“We got quite a bit of criticism for doing the show without Anette,” Holopainen reveals. “Some people asking us how we could be so selfish and do the show without her. It was quite the opposite. We had to think about the 1,600 fans, the promoter, the crew, everybody. Seriously, if something happened to me or any of the other band members, I’d do anything to still make the show happen. We offered the money back from the tickets. We told the fans how the show was going to be, so of course if they wanted to leave they should get their money back. It was seven refunds out of 1,600 so that was pretty good.” (continue reading…)
By Carl Begai
Not to take away from Amaranthe’s current shine, but part of the reason for this current buzz is singer Elize Ryd, who has toured with Florida-based Kamelot as a backing vocalist for the last four years and hit the studio for their latest record, Silverthorn. The ongoing collaboration has been a blessing for an up-and-coming young band like Amaranthe trying to gain a foothold in the big leagues.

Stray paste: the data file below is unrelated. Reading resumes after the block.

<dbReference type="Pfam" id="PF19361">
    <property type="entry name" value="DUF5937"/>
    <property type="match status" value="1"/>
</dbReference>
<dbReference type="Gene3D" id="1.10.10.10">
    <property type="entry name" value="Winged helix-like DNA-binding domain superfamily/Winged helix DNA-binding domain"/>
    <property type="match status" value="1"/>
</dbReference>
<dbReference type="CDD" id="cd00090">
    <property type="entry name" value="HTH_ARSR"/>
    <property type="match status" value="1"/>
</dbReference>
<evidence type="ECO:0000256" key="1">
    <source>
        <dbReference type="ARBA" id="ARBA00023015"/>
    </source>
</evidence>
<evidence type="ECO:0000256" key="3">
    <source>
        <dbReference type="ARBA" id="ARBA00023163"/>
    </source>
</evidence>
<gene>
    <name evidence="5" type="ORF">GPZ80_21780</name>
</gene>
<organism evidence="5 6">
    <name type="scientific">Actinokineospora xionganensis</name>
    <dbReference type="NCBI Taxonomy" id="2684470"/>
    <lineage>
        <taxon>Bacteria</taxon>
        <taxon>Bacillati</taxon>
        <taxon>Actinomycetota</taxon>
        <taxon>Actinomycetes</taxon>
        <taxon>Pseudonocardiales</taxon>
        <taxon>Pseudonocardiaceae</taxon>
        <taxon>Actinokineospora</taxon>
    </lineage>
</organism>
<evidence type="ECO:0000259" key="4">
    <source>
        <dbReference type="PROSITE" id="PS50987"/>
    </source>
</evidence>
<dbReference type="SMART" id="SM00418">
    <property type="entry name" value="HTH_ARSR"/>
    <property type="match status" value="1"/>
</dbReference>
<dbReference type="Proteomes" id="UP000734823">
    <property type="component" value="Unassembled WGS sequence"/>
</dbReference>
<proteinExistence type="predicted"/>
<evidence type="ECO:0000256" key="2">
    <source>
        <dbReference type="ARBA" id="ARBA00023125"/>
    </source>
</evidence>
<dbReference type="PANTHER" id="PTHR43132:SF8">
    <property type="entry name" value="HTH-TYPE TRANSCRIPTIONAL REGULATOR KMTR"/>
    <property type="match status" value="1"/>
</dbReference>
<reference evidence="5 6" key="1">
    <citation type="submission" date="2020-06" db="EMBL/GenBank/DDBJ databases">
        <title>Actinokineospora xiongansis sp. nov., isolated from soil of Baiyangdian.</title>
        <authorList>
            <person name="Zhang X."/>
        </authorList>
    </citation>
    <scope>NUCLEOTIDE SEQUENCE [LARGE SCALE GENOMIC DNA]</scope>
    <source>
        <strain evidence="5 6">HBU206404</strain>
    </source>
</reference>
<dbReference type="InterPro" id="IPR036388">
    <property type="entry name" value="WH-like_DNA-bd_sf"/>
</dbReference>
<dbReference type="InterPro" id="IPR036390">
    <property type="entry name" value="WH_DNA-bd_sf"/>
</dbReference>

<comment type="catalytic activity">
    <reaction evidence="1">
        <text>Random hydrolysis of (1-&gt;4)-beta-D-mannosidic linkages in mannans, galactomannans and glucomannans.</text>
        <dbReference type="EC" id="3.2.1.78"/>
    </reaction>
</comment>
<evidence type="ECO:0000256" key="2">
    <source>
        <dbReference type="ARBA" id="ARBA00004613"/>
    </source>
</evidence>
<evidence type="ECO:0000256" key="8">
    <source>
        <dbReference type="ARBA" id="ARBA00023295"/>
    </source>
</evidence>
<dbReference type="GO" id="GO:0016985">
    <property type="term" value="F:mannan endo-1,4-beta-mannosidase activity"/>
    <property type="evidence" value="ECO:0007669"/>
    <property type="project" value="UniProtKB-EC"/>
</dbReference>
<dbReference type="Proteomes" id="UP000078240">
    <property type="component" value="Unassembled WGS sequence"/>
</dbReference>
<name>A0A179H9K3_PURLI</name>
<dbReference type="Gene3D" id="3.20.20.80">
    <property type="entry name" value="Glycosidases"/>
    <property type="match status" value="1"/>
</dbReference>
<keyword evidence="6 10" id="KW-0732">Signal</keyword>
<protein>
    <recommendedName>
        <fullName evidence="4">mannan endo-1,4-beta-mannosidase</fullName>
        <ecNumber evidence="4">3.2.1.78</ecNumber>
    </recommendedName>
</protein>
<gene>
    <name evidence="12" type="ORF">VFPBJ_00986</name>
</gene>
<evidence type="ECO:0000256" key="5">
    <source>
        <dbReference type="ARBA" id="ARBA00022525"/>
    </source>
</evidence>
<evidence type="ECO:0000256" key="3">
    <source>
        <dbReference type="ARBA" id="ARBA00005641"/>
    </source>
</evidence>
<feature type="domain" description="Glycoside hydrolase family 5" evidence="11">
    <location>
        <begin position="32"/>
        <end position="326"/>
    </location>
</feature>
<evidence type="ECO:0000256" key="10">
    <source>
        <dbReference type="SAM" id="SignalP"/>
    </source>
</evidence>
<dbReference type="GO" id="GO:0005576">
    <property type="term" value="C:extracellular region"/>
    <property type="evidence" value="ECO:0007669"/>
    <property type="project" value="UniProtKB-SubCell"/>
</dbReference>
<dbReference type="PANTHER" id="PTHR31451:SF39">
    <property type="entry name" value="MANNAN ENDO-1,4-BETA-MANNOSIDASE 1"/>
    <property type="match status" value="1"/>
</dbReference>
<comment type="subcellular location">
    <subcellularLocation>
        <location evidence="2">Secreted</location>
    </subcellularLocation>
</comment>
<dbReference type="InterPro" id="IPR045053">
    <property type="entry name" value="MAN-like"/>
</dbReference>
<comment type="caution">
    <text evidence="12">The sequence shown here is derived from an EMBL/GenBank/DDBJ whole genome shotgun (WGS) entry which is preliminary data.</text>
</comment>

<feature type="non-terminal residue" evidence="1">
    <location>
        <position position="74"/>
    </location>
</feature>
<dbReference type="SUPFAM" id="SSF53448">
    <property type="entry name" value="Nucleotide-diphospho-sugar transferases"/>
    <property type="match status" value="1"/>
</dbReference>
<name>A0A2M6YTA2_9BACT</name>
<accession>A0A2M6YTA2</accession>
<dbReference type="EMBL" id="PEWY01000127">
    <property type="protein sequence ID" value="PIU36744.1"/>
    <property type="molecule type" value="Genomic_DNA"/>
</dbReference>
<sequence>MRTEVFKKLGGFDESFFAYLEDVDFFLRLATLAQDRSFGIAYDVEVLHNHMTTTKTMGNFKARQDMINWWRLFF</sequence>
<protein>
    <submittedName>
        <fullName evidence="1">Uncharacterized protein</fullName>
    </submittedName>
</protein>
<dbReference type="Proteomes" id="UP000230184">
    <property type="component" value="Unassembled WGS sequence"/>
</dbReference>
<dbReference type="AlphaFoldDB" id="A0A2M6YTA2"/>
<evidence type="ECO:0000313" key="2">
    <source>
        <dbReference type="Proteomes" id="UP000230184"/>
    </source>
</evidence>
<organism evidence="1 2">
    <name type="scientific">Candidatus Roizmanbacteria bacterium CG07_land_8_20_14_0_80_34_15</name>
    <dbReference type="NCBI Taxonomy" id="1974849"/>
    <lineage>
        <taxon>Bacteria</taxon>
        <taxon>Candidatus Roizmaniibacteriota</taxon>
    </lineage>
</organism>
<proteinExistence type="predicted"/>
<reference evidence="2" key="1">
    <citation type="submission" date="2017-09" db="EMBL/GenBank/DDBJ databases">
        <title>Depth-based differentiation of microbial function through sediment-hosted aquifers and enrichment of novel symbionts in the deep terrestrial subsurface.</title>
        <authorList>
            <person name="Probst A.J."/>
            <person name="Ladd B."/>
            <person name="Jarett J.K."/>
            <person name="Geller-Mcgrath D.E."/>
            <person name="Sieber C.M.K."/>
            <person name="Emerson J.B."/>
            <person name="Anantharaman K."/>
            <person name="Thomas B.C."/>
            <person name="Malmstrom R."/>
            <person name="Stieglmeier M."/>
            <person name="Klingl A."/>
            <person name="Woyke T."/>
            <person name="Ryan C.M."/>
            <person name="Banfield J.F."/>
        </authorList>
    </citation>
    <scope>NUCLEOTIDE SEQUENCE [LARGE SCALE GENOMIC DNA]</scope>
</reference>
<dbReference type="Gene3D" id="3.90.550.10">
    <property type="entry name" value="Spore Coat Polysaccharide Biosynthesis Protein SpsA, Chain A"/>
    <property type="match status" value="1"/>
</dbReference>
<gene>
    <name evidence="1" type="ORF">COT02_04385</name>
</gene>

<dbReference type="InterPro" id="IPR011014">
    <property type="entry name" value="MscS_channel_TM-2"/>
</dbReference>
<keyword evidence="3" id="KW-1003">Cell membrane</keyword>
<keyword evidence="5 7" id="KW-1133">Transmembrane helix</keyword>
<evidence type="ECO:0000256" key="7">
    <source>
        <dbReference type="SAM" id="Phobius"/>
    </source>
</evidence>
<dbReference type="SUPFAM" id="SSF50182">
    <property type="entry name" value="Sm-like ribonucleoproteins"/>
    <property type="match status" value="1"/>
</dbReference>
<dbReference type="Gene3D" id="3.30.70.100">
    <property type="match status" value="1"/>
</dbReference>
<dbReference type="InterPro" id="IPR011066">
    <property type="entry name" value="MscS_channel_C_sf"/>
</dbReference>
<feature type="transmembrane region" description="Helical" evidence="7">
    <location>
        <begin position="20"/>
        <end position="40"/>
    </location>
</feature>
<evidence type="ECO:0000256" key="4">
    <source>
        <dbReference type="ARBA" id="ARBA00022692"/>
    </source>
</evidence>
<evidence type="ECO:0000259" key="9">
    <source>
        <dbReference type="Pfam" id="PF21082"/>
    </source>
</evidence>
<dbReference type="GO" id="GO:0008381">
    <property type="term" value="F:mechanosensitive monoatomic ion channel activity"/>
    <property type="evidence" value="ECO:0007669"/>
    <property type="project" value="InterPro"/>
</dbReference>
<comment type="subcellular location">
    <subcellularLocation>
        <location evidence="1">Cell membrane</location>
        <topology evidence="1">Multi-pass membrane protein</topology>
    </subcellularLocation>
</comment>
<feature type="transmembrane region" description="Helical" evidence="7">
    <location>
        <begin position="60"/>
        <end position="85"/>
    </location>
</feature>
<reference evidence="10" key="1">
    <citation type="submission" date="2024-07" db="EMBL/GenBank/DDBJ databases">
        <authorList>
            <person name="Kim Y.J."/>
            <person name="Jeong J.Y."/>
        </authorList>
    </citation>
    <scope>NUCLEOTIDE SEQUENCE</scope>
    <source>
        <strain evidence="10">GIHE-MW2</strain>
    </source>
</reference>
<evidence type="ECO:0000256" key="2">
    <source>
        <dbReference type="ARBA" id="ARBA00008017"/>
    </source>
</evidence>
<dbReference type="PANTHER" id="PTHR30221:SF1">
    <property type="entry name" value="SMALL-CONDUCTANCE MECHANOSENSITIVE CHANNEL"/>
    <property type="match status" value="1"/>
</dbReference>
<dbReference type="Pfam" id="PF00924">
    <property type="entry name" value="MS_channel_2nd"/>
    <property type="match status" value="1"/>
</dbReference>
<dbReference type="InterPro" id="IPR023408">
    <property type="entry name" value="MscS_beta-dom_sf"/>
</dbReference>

“I think working with Kamelot has had an effect,” Elize agrees, “because we have a lot of fans in South America and in North America, and I’ve been on tour with Kamelot in those territories. I was with them when they supported Nightwish on top of that, and Nightwish have a huge audience.”
As for how she became involved with Kamelot in the first place…
Elize: “From the beginning, when we started Amaranthe, we didn’t have a lot of shows so I had a lot of free time…”
Male clean vocalist Jake E. picks up the thread: “The whole story is like this: I used to be a pyro-technician and I toured with every band out there. We started this project called Amaranthe, and I was great friends with Kamelot so they asked me if we’d like to go on tour and if they could ‘borrow’ Elize. We actually did two tours with them, when I was also a back-up singer, so we were pulling double duty. Then we grew, of course, so Elize works with them when she has the time. This year, for example, it’s totally impossible…”